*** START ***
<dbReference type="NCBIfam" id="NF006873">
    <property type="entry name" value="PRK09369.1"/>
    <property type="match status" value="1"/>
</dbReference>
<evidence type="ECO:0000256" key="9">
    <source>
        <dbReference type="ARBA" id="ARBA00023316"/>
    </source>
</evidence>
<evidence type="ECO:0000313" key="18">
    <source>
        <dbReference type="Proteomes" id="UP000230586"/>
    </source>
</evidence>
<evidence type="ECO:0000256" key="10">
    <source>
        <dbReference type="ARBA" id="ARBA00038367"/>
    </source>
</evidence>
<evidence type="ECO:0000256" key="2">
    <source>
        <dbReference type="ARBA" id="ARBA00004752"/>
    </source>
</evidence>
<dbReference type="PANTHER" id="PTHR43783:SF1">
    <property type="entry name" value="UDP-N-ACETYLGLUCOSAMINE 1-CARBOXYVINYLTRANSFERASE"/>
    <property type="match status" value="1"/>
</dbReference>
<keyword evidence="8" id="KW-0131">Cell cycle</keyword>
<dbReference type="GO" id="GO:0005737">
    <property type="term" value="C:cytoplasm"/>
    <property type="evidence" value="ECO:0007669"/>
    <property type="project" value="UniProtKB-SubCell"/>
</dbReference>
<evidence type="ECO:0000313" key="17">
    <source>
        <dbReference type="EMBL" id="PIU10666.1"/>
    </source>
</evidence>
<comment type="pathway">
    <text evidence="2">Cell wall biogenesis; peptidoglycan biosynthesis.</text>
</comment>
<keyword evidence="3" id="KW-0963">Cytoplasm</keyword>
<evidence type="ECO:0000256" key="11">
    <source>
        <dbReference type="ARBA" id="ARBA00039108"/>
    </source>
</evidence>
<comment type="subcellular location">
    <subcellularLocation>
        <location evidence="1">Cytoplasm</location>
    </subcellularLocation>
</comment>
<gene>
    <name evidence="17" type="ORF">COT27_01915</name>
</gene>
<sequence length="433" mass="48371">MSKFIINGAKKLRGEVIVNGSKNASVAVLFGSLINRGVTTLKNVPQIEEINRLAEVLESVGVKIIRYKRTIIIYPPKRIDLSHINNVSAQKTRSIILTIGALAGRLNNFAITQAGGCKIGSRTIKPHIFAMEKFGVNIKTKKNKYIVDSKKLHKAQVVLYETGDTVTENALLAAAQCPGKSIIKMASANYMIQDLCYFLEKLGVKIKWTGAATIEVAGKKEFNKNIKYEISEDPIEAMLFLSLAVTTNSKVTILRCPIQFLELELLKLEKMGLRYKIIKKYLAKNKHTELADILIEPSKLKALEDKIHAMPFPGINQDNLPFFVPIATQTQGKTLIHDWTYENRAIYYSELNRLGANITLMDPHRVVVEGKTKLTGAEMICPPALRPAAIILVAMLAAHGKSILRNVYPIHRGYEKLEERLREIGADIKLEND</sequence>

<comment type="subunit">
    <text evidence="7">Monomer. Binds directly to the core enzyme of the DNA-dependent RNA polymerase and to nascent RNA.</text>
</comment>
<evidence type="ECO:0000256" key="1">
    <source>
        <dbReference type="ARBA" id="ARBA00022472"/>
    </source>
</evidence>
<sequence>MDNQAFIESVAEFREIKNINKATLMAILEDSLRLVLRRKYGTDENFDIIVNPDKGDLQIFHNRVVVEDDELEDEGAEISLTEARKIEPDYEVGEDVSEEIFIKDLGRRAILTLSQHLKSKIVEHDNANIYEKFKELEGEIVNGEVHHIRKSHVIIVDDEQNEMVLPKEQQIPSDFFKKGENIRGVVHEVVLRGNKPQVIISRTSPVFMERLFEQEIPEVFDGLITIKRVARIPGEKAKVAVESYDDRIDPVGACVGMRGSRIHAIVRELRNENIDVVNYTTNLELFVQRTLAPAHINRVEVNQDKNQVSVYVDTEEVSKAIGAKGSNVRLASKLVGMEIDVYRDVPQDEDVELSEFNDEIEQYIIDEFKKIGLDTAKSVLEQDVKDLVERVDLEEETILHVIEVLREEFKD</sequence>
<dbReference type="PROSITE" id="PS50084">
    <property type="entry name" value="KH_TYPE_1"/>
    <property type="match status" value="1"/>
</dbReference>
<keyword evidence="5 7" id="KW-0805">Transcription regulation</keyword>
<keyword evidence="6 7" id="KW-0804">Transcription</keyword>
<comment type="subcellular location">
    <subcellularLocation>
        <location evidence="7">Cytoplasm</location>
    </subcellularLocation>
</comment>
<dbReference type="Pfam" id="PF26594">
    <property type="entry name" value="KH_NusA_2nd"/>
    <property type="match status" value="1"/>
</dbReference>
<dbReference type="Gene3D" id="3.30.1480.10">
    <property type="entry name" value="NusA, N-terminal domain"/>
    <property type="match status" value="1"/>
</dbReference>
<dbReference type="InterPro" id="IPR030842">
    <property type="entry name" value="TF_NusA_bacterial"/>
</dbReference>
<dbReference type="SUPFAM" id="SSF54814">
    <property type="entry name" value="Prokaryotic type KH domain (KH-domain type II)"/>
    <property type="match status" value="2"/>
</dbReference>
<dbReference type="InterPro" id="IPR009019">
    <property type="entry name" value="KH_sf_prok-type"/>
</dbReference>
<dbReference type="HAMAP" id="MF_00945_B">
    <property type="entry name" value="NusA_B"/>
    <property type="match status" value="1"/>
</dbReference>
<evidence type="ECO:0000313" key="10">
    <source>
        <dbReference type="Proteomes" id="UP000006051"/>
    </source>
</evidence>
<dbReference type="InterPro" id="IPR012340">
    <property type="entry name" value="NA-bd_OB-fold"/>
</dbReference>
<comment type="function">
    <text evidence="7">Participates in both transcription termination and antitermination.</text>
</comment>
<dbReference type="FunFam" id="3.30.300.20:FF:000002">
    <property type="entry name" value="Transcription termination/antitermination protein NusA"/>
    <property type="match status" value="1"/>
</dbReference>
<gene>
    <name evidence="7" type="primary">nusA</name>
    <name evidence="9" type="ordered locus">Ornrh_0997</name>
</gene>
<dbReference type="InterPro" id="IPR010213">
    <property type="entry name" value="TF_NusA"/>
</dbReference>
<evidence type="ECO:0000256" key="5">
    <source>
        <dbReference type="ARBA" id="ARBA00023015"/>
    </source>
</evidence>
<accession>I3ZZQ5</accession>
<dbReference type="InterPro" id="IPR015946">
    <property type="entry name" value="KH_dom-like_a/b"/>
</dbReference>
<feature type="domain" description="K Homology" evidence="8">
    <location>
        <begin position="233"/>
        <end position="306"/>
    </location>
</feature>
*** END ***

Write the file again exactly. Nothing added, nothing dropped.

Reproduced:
<dbReference type="NCBIfam" id="NF006873">
    <property type="entry name" value="PRK09369.1"/>
    <property type="match status" value="1"/>
</dbReference>
<evidence type="ECO:0000256" key="9">
    <source>
        <dbReference type="ARBA" id="ARBA00023316"/>
    </source>
</evidence>
<evidence type="ECO:0000313" key="18">
    <source>
        <dbReference type="Proteomes" id="UP000230586"/>
    </source>
</evidence>
<evidence type="ECO:0000256" key="10">
    <source>
        <dbReference type="ARBA" id="ARBA00038367"/>
    </source>
</evidence>
<evidence type="ECO:0000256" key="2">
    <source>
        <dbReference type="ARBA" id="ARBA00004752"/>
    </source>
</evidence>
<dbReference type="PANTHER" id="PTHR43783:SF1">
    <property type="entry name" value="UDP-N-ACETYLGLUCOSAMINE 1-CARBOXYVINYLTRANSFERASE"/>
    <property type="match status" value="1"/>
</dbReference>
<keyword evidence="8" id="KW-0131">Cell cycle</keyword>
<dbReference type="GO" id="GO:0005737">
    <property type="term" value="C:cytoplasm"/>
    <property type="evidence" value="ECO:0007669"/>
    <property type="project" value="UniProtKB-SubCell"/>
</dbReference>
<evidence type="ECO:0000313" key="17">
    <source>
        <dbReference type="EMBL" id="PIU10666.1"/>
    </source>
</evidence>
<comment type="pathway">
    <text evidence="2">Cell wall biogenesis; peptidoglycan biosynthesis.</text>
</comment>
<keyword evidence="3" id="KW-0963">Cytoplasm</keyword>
<evidence type="ECO:0000256" key="11">
    <source>
        <dbReference type="ARBA" id="ARBA00039108"/>
    </source>
</evidence>
<comment type="subcellular location">
    <subcellularLocation>
        <location evidence="1">Cytoplasm</location>
    </subcellularLocation>
</comment>
<gene>
    <name evidence="17" type="ORF">COT27_01915</name>
</gene>
<sequence length="433" mass="48371">MSKFIINGAKKLRGEVIVNGSKNASVAVLFGSLINRGVTTLKNVPQIEEINRLAEVLESVGVKIIRYKRTIIIYPPKRIDLSHINNVSAQKTRSIILTIGALAGRLNNFAITQAGGCKIGSRTIKPHIFAMEKFGVNIKTKKNKYIVDSKKLHKAQVVLYETGDTVTENALLAAAQCPGKSIIKMASANYMIQDLCYFLEKLGVKIKWTGAATIEVAGKKEFNKNIKYEISEDPIEAMLFLSLAVTTNSKVTILRCPIQFLELELLKLEKMGLRYKIIKKYLAKNKHTELADILIEPSKLKALEDKIHAMPFPGINQDNLPFFVPIATQTQGKTLIHDWTYENRAIYYSELNRLGANITLMDPHRVVVEGKTKLTGAEMICPPALRPAAIILVAMLAAHGKSILRNVYPIHRGYEKLEERLREIGADIKLEND</sequence>

<comment type="subunit">
    <text evidence="7">Monomer. Binds directly to the core enzyme of the DNA-dependent RNA polymerase and to nascent RNA.</text>
</comment>
<evidence type="ECO:0000256" key="1">
    <source>
        <dbReference type="ARBA" id="ARBA00022472"/>
    </source>
</evidence>
<sequence>MDNQAFIESVAEFREIKNINKATLMAILEDSLRLVLRRKYGTDENFDIIVNPDKGDLQIFHNRVVVEDDELEDEGAEISLTEARKIEPDYEVGEDVSEEIFIKDLGRRAILTLSQHLKSKIVEHDNANIYEKFKELEGEIVNGEVHHIRKSHVIIVDDEQNEMVLPKEQQIPSDFFKKGENIRGVVHEVVLRGNKPQVIISRTSPVFMERLFEQEIPEVFDGLITIKRVARIPGEKAKVAVESYDDRIDPVGACVGMRGSRIHAIVRELRNENIDVVNYTTNLELFVQRTLAPAHINRVEVNQDKNQVSVYVDTEEVSKAIGAKGSNVRLASKLVGMEIDVYRDVPQDEDVELSEFNDEIEQYIIDEFKKIGLDTAKSVLEQDVKDLVERVDLEEETILHVIEVLREEFKD</sequence>
<dbReference type="PROSITE" id="PS50084">
    <property type="entry name" value="KH_TYPE_1"/>
    <property type="match status" value="1"/>
</dbReference>
<keyword evidence="5 7" id="KW-0805">Transcription regulation</keyword>
<keyword evidence="6 7" id="KW-0804">Transcription</keyword>
<comment type="subcellular location">
    <subcellularLocation>
        <location evidence="7">Cytoplasm</location>
    </subcellularLocation>
</comment>
<dbReference type="Pfam" id="PF26594">
    <property type="entry name" value="KH_NusA_2nd"/>
    <property type="match status" value="1"/>
</dbReference>
<dbReference type="Gene3D" id="3.30.1480.10">
    <property type="entry name" value="NusA, N-terminal domain"/>
    <property type="match status" value="1"/>
</dbReference>
<dbReference type="InterPro" id="IPR030842">
    <property type="entry name" value="TF_NusA_bacterial"/>
</dbReference>
<dbReference type="SUPFAM" id="SSF54814">
    <property type="entry name" value="Prokaryotic type KH domain (KH-domain type II)"/>
    <property type="match status" value="2"/>
</dbReference>
<dbReference type="InterPro" id="IPR009019">
    <property type="entry name" value="KH_sf_prok-type"/>
</dbReference>
<dbReference type="HAMAP" id="MF_00945_B">
    <property type="entry name" value="NusA_B"/>
    <property type="match status" value="1"/>
</dbReference>
<evidence type="ECO:0000313" key="10">
    <source>
        <dbReference type="Proteomes" id="UP000006051"/>
    </source>
</evidence>
<dbReference type="InterPro" id="IPR012340">
    <property type="entry name" value="NA-bd_OB-fold"/>
</dbReference>
<comment type="function">
    <text evidence="7">Participates in both transcription termination and antitermination.</text>
</comment>
<dbReference type="FunFam" id="3.30.300.20:FF:000002">
    <property type="entry name" value="Transcription termination/antitermination protein NusA"/>
    <property type="match status" value="1"/>
</dbReference>
<gene>
    <name evidence="7" type="primary">nusA</name>
    <name evidence="9" type="ordered locus">Ornrh_0997</name>
</gene>
<dbReference type="InterPro" id="IPR010213">
    <property type="entry name" value="TF_NusA"/>
</dbReference>
<evidence type="ECO:0000256" key="5">
    <source>
        <dbReference type="ARBA" id="ARBA00023015"/>
    </source>
</evidence>
<accession>I3ZZQ5</accession>
<dbReference type="InterPro" id="IPR015946">
    <property type="entry name" value="KH_dom-like_a/b"/>
</dbReference>
<feature type="domain" description="K Homology" evidence="8">
    <location>
        <begin position="233"/>
        <end position="306"/>
    </location>
</feature>